CISA, FBI Post Ransomware Alert Ahead of Holiday Weekend
The FBI and the Cybersecurity and Infrastructure Security Agency (CISA) have observed an increase in highly impactful ransomware attacks occurring on holidays and weekends—when offices are normally closed—in the United States as recently as the Fourth of July holiday in 2021.
The FBI and CISA do not currently have any specific threat reporting indicating a cyberattack will occur over the upcoming U.S. Labor Day holiday. However, the two agencies took the opportunity before the holiday weekend to release a statement aimed at sharing information and providing awareness about the need for extra diligence in network defense practices.
“The FBI and CISA encourage all entities to examine their current cybersecurity posture and implement the recommended best practices and mitigations to manage the risk posed by all cyber threats, including ransomware,” the statement said.
No Rest for the Wicked
Cybercriminals may view holidays and weekends—especially holiday weekends—as attractive timeframes in which to target potential victims, including small and large businesses.
“Long, holiday weekends represent an opening for cybercriminals to take advantage of a thinner workforce and people not paying as much attention to their responsibilities at work,” explained Hank Schless, senior manager of security solutions at Lookout, an endpoint-to-cloud security company.
He pointed out that IT and security teams are some of the hardest-working individuals in any organization, which means they deserve a break over long weekends.
“Nevertheless, this means that there are going to be fewer people on call who can immediately respond to security alerts,” he said. “People also may be traveling and not able to access their work computer or mobile device to help stop an attack once they receive an alert of suspicious activity.”
Schless also noted attackers have already become much more advanced in how they gain entry to an organization’s infrastructure—even when teams are fully staffed and working.
“Phishing has become such a widespread issue, especially on mobile devices, that attacks prioritize that strategy to compromise employee accounts and enter the infrastructure unnoticed,” he said.
Once malicious actors have access to credentials, they can move laterally around the infrastructure across SaaS, IaaS and private apps until they find where the “crown jewels” are hidden.
“Without the right user, device and data monitoring solutions in place, a team could miss telltale signs of a compromised account,” he warned. “These signs range from anomalous logins to accessing and exfiltrating compliance-related data.”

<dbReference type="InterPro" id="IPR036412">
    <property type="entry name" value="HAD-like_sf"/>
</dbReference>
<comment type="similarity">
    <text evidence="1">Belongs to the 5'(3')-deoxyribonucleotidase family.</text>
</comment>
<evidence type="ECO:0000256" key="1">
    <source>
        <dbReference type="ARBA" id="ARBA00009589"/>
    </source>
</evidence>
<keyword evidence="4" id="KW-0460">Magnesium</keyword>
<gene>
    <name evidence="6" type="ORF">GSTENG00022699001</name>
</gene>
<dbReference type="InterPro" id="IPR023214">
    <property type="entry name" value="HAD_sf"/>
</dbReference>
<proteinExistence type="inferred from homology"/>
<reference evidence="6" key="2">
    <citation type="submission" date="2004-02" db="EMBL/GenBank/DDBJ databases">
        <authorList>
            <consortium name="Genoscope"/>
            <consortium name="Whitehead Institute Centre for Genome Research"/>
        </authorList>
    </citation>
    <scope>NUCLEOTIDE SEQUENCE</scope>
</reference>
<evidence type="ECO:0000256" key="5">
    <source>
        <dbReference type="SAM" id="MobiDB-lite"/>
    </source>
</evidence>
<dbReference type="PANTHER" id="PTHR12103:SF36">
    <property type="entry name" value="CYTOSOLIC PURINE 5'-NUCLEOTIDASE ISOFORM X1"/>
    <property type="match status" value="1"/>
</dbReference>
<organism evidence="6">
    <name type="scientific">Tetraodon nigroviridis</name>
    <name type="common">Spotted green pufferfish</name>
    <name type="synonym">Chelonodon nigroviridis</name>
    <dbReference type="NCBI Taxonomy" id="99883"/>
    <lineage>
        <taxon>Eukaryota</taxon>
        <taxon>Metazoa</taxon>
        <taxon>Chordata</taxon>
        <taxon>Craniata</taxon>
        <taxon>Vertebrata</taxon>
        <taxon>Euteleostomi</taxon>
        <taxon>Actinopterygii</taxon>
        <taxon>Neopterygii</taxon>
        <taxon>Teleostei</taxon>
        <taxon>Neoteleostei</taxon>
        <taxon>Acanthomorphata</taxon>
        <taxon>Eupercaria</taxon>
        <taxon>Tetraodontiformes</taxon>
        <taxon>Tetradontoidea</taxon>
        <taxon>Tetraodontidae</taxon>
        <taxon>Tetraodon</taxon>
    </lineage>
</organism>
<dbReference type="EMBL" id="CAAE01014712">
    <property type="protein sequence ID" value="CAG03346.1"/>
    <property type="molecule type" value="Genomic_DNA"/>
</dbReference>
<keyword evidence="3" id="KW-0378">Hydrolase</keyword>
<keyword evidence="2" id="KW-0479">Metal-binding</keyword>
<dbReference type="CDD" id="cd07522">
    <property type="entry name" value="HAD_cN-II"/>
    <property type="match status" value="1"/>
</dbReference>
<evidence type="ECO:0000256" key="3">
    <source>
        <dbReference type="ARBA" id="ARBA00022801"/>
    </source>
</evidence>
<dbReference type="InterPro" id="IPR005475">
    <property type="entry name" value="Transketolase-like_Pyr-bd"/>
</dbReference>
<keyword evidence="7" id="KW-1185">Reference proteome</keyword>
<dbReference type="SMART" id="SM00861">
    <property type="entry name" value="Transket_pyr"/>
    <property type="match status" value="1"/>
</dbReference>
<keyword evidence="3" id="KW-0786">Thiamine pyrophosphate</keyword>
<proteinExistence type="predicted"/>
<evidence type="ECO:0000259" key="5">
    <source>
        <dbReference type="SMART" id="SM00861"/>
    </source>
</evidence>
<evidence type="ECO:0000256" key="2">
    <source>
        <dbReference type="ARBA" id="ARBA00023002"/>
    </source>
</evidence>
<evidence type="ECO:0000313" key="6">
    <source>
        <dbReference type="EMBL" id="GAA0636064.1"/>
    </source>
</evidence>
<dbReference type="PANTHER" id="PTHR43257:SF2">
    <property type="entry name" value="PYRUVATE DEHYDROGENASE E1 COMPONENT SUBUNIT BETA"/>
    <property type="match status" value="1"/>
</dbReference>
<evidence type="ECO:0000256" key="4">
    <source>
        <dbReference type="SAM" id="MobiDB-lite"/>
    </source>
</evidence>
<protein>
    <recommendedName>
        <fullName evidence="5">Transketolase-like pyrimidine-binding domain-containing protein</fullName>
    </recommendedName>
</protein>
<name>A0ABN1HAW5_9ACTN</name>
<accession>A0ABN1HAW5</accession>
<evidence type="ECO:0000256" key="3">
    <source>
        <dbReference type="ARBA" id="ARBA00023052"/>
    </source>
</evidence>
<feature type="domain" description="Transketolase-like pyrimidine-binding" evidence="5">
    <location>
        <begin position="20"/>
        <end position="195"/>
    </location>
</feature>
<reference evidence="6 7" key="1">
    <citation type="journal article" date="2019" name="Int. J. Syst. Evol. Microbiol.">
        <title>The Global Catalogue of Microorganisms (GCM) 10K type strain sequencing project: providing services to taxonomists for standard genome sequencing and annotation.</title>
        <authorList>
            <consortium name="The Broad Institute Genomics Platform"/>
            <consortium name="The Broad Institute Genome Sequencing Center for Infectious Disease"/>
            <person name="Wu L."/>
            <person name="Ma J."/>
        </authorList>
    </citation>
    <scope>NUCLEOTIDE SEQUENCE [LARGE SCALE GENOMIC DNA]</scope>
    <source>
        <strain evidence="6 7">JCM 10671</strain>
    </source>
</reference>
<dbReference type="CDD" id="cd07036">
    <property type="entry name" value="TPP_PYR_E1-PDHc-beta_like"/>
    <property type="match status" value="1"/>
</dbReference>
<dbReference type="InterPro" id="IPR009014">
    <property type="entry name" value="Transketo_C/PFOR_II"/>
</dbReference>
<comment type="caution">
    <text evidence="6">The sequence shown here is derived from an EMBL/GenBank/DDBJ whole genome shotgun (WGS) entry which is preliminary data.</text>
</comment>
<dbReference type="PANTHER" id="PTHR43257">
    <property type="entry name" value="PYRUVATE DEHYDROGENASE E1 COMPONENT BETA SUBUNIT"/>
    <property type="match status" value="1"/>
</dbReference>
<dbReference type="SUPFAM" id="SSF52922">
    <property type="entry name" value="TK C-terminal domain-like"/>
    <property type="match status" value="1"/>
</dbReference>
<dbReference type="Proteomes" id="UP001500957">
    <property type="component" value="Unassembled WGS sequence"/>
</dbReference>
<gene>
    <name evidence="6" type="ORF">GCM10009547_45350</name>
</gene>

A Head Start on the Weekend
In some cases, the strike-on-a-weekend attack tactic provides a head start for malicious actors conducting network exploitation and follow-on propagation of ransomware, as network defenders and IT support of victim organizations are at limited capacity for an extended time.
For example, malicious cyber actors deployed DarkSide ransomware against the IT network of a U.S.-based critical infrastructure entity in the energy sector, leading into Mother’s Day weekend, resulting in a week-long suspension of operations.
During this year’s Fourth of July holiday weekend, Sodinokibi/REvil ransomware actors attacked Kaseya, a U.S.-based critical infrastructure entity in the IT sector and took down their remote monitoring and management tool, affecting hundreds of organizations—including multiple managed service providers and their customers.
Platforms Offer Better Protection
Schless noted teams may be more reliant on automated processes and policies during these stretches when fewer people are working.
“With so many point security solutions, teams could run into operational hiccups where the right alerts don’t end up getting to the right people,” he said. “This is why taking a platform approach to securing your infrastructure is so advantageous. Being able to monitor how your users, devices and data all interact with each other is key to protecting yourself against advanced cyberattacks like ransomware.”
In addition, a platform that enables you to implement dynamic data access, encryption and security policies across all users and devices is a key part of any modern security strategy.
Bill O’Neill, vice president of public sector at ThycoticCentrify, a provider of cloud identity security solutions, also pointed out most of these attacks happen during the holidays, as foreign malicious actors naturally see that IT and security teams at a target organization are either out-of-office or significantly understaffed.
Like Schless, he noted that even though threats will be monitored, trigger automatic alerts and enforce certain lockdowns, those often still require human action for mitigation and additional security controls.
“Because most businesses would prefer to have their data released immediately rather than wait out the duration of a holiday weekend, they’re also more likely to negotiate with attackers and pay the ransom to lessen the long-term risks associated with these attacks,” he said.
With the number of ransomware incidents on the rise—and complaints about all types of internet crime hitting record levels, according to the FBI’s Internet Crime Complaint Center (IC3)—the destructive impact of ransomware continues to evolve beyond encryption of IT assets. Especially on holiday weekends.